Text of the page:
Dr Couchman says Australian records are an approximation because Chinese names can’t be captured in English.(Supplied)

She said Chinese languages ​​were also tonal, so they could not be written in English.

The classic example, Dr Couchman said, was mā, má, mǎ, mà.

“If you were to write any of those sounds in English, you would write, ‘ma’ but that could mean four different things,” she said.

“When a Chinese person came to Australia, they couldn’t write their name in English or Roman letters, so what you ended up with was an approximation.”

The multiple dialects within the Chinese language was another obstacle.

Dr Couchman explained that while Chinese characters remained the same, the name could be pronounced differently depending on where the person was from and the dialect they spoke, and vice versa.

Nicknames unintentionally recorded

Different pronunciations across the dialects could change how a person’s name might be written.

Moreover, she said a person’s nickname was often unintentionally incorporated into historical records rather than their formal name.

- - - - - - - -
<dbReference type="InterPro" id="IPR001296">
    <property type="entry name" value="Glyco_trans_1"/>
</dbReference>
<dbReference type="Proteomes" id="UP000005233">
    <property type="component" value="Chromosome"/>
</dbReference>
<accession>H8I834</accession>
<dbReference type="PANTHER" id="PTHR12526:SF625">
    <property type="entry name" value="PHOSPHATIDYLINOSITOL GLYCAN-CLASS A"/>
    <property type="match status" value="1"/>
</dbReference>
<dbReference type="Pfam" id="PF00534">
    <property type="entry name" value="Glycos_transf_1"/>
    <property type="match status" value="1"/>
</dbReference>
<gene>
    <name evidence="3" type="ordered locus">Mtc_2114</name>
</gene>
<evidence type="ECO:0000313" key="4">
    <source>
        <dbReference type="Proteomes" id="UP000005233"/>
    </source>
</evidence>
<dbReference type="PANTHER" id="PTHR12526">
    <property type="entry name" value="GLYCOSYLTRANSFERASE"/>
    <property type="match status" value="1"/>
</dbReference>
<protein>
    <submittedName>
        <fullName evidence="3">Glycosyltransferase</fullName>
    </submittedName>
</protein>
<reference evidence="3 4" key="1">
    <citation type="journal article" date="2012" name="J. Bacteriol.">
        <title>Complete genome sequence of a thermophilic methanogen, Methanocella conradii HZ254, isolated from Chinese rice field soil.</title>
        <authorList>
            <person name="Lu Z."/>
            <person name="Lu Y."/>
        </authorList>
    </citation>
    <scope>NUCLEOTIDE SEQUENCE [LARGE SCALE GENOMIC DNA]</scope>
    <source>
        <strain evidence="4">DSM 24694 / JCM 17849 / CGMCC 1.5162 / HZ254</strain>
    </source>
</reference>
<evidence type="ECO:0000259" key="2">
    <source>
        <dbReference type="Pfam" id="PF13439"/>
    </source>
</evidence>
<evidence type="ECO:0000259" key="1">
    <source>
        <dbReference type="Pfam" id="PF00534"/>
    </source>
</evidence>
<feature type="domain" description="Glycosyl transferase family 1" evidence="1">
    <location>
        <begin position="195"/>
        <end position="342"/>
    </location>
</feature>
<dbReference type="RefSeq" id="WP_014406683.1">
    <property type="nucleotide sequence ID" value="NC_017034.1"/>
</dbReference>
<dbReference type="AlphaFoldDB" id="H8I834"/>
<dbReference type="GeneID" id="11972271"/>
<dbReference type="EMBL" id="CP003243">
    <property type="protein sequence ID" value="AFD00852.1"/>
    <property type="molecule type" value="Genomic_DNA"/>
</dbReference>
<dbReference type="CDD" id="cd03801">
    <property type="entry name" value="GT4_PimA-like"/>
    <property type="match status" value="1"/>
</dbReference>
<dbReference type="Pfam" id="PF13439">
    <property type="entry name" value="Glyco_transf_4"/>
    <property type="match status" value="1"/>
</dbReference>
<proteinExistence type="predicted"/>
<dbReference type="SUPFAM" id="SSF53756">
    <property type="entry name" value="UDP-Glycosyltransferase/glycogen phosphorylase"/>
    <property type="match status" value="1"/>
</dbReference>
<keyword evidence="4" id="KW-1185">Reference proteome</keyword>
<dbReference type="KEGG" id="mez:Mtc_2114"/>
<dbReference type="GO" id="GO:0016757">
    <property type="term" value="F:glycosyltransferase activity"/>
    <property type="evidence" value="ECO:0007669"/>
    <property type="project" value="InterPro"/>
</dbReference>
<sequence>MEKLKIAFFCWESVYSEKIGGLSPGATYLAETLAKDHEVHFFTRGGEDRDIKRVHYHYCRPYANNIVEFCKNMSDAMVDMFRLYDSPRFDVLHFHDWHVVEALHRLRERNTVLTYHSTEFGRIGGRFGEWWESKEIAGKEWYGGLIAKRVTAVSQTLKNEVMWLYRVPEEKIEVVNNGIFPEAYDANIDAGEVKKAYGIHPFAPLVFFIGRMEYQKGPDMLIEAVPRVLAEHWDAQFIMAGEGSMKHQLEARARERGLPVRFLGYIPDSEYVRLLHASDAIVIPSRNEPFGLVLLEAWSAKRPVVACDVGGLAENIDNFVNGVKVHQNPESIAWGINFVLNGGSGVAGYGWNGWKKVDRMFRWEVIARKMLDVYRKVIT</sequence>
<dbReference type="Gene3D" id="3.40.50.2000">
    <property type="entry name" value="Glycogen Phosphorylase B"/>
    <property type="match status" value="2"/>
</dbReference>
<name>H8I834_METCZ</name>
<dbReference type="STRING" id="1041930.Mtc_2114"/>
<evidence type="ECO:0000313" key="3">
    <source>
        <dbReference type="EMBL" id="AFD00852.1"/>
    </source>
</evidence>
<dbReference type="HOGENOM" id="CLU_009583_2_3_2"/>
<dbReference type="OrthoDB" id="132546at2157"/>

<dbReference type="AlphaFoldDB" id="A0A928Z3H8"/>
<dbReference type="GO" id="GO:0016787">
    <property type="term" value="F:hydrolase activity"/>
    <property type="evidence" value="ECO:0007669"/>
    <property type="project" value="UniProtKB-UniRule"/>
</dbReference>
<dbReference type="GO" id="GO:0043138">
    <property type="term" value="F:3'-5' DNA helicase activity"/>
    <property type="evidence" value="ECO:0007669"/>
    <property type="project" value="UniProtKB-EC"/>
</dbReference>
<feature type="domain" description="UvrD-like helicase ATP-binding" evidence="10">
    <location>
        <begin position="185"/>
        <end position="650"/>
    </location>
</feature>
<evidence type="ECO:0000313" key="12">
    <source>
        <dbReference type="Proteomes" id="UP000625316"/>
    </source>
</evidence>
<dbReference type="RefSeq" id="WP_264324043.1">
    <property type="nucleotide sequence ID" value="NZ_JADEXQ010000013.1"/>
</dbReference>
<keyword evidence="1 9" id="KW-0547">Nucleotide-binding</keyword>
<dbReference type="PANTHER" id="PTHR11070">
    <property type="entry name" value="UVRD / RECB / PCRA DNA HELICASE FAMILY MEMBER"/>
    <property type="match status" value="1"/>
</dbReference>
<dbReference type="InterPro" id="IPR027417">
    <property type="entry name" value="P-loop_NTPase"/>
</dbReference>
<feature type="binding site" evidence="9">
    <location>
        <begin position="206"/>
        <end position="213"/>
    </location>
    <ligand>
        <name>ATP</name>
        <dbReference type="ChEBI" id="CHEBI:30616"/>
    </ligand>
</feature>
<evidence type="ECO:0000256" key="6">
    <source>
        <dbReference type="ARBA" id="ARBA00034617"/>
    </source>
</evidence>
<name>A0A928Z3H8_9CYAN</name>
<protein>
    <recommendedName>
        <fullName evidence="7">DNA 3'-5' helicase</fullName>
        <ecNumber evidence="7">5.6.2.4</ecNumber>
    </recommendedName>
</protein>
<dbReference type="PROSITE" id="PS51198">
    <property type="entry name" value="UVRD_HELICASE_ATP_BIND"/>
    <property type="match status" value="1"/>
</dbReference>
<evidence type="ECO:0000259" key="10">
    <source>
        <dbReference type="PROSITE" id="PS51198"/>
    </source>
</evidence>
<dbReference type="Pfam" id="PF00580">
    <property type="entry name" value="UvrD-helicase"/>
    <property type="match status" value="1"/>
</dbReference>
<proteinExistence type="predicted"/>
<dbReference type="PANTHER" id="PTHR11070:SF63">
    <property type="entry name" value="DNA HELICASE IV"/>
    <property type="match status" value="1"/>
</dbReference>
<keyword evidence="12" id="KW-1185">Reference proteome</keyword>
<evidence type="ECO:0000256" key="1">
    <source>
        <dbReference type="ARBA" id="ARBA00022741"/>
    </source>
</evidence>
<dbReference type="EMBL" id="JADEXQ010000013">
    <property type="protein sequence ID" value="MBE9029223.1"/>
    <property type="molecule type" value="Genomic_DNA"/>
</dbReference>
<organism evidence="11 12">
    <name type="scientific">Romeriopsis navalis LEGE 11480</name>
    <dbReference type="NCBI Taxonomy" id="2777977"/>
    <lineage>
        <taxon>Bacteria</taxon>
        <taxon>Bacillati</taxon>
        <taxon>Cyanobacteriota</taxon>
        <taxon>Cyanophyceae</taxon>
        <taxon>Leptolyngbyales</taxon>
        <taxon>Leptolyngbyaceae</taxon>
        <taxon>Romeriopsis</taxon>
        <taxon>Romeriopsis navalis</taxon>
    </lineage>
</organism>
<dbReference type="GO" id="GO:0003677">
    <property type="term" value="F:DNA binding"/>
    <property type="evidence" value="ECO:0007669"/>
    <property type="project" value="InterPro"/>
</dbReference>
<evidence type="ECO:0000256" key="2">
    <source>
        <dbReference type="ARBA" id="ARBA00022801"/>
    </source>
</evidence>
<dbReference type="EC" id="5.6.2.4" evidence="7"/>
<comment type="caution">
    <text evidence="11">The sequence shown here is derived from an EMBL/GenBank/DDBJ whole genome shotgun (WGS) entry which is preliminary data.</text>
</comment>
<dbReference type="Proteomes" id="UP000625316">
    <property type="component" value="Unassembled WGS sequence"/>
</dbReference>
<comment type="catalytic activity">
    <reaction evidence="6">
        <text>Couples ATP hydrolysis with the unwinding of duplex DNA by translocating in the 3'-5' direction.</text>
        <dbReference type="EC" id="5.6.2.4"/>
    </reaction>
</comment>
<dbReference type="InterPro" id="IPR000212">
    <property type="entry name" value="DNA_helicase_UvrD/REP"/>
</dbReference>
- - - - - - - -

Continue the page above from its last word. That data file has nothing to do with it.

For example, names could be written as “Ah Tan” or “Ah Lim”.

“The ‘Ah’ is something that makes the ‘Tan’ or the ‘Lim’ a more friendly or familiar name,” Dr Couchman said.

“In English, you might refer to someone as Frank, but if you want to be more familiar, you call them Frankie. John becomes Johnny.”

She said it was a common thing among Cantonese people, which was a common dialect among Chinese migrants during the gold rush.

A bluestone headstone with a motif of a Chinese gold miner with the record number and name engraved
Dr Couchman says ‘Ah’ often gets unintentionally incorporated into official records, like on gravestones.(ABC Wimmera: Gillian Aeria)

“You probably wouldn’t be recording somebody’s name using [‘Ah’ in China],” Dr Couchman said.

“But in Australia, they are sometimes used and then end up in the official record. And through the generations, it can be incorporated into people’s surnames.”